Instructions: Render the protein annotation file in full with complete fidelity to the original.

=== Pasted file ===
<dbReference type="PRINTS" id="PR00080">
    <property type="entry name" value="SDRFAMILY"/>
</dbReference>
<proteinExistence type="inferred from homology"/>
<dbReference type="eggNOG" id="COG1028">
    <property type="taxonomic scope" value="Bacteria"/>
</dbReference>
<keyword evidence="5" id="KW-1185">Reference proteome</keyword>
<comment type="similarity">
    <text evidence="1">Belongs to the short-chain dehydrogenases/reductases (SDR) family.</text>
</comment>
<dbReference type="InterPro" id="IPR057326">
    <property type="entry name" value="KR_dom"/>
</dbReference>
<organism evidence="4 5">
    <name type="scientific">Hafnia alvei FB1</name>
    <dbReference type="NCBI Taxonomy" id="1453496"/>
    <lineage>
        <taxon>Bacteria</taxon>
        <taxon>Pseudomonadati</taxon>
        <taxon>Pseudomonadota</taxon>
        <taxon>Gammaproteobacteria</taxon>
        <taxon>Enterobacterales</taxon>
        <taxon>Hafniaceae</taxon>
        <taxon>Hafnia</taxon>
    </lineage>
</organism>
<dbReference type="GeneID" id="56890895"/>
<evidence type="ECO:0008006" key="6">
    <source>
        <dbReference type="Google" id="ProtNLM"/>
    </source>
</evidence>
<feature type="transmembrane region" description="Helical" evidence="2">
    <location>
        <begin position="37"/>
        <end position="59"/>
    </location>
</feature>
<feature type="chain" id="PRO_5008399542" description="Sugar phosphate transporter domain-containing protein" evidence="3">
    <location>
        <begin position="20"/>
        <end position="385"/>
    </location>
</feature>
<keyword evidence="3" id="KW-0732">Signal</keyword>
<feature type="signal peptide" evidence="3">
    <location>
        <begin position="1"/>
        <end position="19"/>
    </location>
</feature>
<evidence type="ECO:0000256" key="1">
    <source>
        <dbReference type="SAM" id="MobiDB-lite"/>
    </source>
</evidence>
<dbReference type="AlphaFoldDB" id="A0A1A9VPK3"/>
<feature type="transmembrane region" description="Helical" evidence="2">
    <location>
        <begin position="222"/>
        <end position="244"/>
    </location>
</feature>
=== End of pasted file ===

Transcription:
<dbReference type="PRINTS" id="PR00080">
    <property type="entry name" value="SDRFAMILY"/>
</dbReference>
<proteinExistence type="inferred from homology"/>
<dbReference type="eggNOG" id="COG1028">
    <property type="taxonomic scope" value="Bacteria"/>
</dbReference>
<keyword evidence="5" id="KW-1185">Reference proteome</keyword>
<comment type="similarity">
    <text evidence="1">Belongs to the short-chain dehydrogenases/reductases (SDR) family.</text>
</comment>
<dbReference type="InterPro" id="IPR057326">
    <property type="entry name" value="KR_dom"/>
</dbReference>
<organism evidence="4 5">
    <name type="scientific">Hafnia alvei FB1</name>
    <dbReference type="NCBI Taxonomy" id="1453496"/>
    <lineage>
        <taxon>Bacteria</taxon>
        <taxon>Pseudomonadati</taxon>
        <taxon>Pseudomonadota</taxon>
        <taxon>Gammaproteobacteria</taxon>
        <taxon>Enterobacterales</taxon>
        <taxon>Hafniaceae</taxon>
        <taxon>Hafnia</taxon>
    </lineage>
</organism>
<dbReference type="GeneID" id="56890895"/>
<evidence type="ECO:0008006" key="6">
    <source>
        <dbReference type="Google" id="ProtNLM"/>
    </source>
</evidence>
<feature type="transmembrane region" description="Helical" evidence="2">
    <location>
        <begin position="37"/>
        <end position="59"/>
    </location>
</feature>
<feature type="chain" id="PRO_5008399542" description="Sugar phosphate transporter domain-containing protein" evidence="3">
    <location>
        <begin position="20"/>
        <end position="385"/>
    </location>
</feature>
<keyword evidence="3" id="KW-0732">Signal</keyword>
<feature type="signal peptide" evidence="3">
    <location>
        <begin position="1"/>
        <end position="19"/>
    </location>
</feature>
<evidence type="ECO:0000256" key="1">
    <source>
        <dbReference type="SAM" id="MobiDB-lite"/>
    </source>
</evidence>
<dbReference type="AlphaFoldDB" id="A0A1A9VPK3"/>
<feature type="transmembrane region" description="Helical" evidence="2">
    <location>
        <begin position="222"/>
        <end position="244"/>
    </location>
</feature>